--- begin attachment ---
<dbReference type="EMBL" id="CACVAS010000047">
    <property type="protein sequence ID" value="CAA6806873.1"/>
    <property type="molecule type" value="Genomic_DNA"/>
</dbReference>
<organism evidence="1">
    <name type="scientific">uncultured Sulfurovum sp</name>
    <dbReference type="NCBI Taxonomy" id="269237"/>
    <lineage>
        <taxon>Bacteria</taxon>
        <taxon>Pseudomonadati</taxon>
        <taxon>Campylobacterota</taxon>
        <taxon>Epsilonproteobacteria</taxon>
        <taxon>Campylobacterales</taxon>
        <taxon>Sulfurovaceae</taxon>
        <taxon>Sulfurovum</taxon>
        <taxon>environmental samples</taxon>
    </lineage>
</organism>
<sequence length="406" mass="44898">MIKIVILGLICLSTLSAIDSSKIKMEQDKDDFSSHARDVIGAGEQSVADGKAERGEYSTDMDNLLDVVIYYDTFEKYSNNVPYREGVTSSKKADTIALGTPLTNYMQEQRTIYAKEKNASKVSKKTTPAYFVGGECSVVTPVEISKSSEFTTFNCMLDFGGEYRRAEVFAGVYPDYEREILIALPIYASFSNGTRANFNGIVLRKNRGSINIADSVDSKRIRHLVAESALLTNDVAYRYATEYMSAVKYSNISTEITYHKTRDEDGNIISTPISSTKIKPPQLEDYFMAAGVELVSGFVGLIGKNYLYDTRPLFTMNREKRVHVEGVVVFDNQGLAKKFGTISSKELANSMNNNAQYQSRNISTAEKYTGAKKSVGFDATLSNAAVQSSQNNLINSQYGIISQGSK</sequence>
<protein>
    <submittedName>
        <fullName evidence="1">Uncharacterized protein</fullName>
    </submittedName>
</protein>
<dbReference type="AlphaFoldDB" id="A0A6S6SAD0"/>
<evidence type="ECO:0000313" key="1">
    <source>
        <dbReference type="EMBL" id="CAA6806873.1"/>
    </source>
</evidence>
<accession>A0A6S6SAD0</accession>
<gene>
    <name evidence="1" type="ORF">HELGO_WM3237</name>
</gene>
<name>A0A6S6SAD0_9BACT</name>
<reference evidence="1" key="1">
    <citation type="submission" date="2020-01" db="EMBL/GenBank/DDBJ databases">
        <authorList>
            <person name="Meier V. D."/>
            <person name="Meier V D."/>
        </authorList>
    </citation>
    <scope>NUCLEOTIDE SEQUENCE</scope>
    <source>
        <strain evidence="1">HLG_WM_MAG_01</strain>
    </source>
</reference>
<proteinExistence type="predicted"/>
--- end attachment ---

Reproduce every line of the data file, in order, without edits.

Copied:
<dbReference type="EMBL" id="CACVAS010000047">
    <property type="protein sequence ID" value="CAA6806873.1"/>
    <property type="molecule type" value="Genomic_DNA"/>
</dbReference>
<organism evidence="1">
    <name type="scientific">uncultured Sulfurovum sp</name>
    <dbReference type="NCBI Taxonomy" id="269237"/>
    <lineage>
        <taxon>Bacteria</taxon>
        <taxon>Pseudomonadati</taxon>
        <taxon>Campylobacterota</taxon>
        <taxon>Epsilonproteobacteria</taxon>
        <taxon>Campylobacterales</taxon>
        <taxon>Sulfurovaceae</taxon>
        <taxon>Sulfurovum</taxon>
        <taxon>environmental samples</taxon>
    </lineage>
</organism>
<sequence length="406" mass="44898">MIKIVILGLICLSTLSAIDSSKIKMEQDKDDFSSHARDVIGAGEQSVADGKAERGEYSTDMDNLLDVVIYYDTFEKYSNNVPYREGVTSSKKADTIALGTPLTNYMQEQRTIYAKEKNASKVSKKTTPAYFVGGECSVVTPVEISKSSEFTTFNCMLDFGGEYRRAEVFAGVYPDYEREILIALPIYASFSNGTRANFNGIVLRKNRGSINIADSVDSKRIRHLVAESALLTNDVAYRYATEYMSAVKYSNISTEITYHKTRDEDGNIISTPISSTKIKPPQLEDYFMAAGVELVSGFVGLIGKNYLYDTRPLFTMNREKRVHVEGVVVFDNQGLAKKFGTISSKELANSMNNNAQYQSRNISTAEKYTGAKKSVGFDATLSNAAVQSSQNNLINSQYGIISQGSK</sequence>
<protein>
    <submittedName>
        <fullName evidence="1">Uncharacterized protein</fullName>
    </submittedName>
</protein>
<dbReference type="AlphaFoldDB" id="A0A6S6SAD0"/>
<evidence type="ECO:0000313" key="1">
    <source>
        <dbReference type="EMBL" id="CAA6806873.1"/>
    </source>
</evidence>
<accession>A0A6S6SAD0</accession>
<gene>
    <name evidence="1" type="ORF">HELGO_WM3237</name>
</gene>
<name>A0A6S6SAD0_9BACT</name>
<reference evidence="1" key="1">
    <citation type="submission" date="2020-01" db="EMBL/GenBank/DDBJ databases">
        <authorList>
            <person name="Meier V. D."/>
            <person name="Meier V D."/>
        </authorList>
    </citation>
    <scope>NUCLEOTIDE SEQUENCE</scope>
    <source>
        <strain evidence="1">HLG_WM_MAG_01</strain>
    </source>
</reference>
<proteinExistence type="predicted"/>